Set Priorities to Be Happy as a Family

Set Priorities to Be Happy as a Family

Some families have priorities—things they feel are most important, things that make them happy and essential to family life that give the family a clear sense of direction and purpose. Other families don’t – they’re like weeds, blowing this way and that and getting nowhere in particular.
Take the Johnson family, for example. Their house is full of books and magazines. Every evening, parents ask their children if they have homework. At the dinner table, they talk about what’s going on in the world, and even discuss serious topics, such as abortion, whether children should have teenage sex, drug use, and whether it’s okay for people to live together before marriage.
They watch TV as a family, and on Saturdays they all go to the local library and check out books. When the children were young, parents enrolled them in summer reading groups and took them to museums. Parents are among the few who go to Parents’ Night at their children’s school. In the Johnson family, education is a priority.
For the Elliott family, it’s all about game night. Their three children are involved in sports – Holly is on the school football team, Brad plays junior football, and Mark is on Minor League Baseball. Parents attend all of their games, sometimes even splitting games between them when they happen at the same times.
The family cheers on their favorite college team on the weekends as they watch games together in the family den. The father is a member of a gym and the mother organizes refreshments for Mark’s Little League matches. Sports is the first priority for this family.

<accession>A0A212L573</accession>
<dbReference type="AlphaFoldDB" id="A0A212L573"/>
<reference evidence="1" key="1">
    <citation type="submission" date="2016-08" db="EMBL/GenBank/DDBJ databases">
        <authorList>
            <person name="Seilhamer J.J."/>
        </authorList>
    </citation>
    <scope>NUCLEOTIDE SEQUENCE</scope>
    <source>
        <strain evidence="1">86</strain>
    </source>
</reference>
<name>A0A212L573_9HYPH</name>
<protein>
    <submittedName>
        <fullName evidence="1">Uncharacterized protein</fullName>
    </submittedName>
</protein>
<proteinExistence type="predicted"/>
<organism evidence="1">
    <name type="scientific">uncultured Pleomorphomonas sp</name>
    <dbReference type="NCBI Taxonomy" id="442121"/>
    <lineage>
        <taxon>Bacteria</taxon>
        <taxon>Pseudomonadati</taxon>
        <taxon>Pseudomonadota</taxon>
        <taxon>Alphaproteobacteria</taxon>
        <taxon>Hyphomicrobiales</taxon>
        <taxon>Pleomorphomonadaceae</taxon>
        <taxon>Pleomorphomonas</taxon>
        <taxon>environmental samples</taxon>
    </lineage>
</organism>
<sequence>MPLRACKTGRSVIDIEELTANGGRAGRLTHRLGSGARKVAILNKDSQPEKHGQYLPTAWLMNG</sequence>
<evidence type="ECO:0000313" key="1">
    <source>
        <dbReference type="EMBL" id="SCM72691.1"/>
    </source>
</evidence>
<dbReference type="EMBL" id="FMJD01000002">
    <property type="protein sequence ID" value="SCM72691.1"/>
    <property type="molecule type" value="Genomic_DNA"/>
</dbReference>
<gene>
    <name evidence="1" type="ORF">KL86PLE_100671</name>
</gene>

And then there’s the Gutierrez family, whose priority is socialization. They make their home accessible to all of their children’s friends. There are big birthday parties for the parents as well as the kids. Last Thanksgiving, 25 friends and relatives were at dinner, and at Christmas, the house was full of people. Parents like to spend holidays with other couples and families rather than just the five.
All these families are happy – they are only happy with different things.
Priorities for families:

>>A sense of immediacy: What the family needs or wants to do first and foremost
>> A sense of purpose: How this family wants to define itself
>> A sense of importance: What the family believes is important
>> A set of shared values: Values that all the family members share in common
>> A sense of the future: Where the family’s heading in the days, weeks, months, and years to come

> A sense of stability: An agenda that doesn’t change from one day to the next

Try this exercise to help your family set their own priorities:
1. Set a time when the whole family can sit together for at least an hour.
2. Hand out sheets of paper and ask each family member to write down three priorities that they think the family has or should have.
List things like honesty, supporting each other, and health. Emphasize that it’s not about your individual priorities – it’s about what you think the family should do as a group.
3. Then, one by one, ask each member to “show and tell,” sharing their list and explaining why they chose the things they did.
4. Don’t comment right away – wait for everyone to share their list and then open the door for discussion.
Are there any points of agreement – things listed by more than one family member? Are there any glaring omissions? Does anyone in the family seem unwilling to share in these priorities?
If so, don’t criticize them; Instead, say, “It’s okay if you don’t want to share your priorities with us right now, but we really want to know what you think this family should be doing more.” Leave the door open for them to join in later.
The goal is to end the watch with a firm sense of what you value as a family.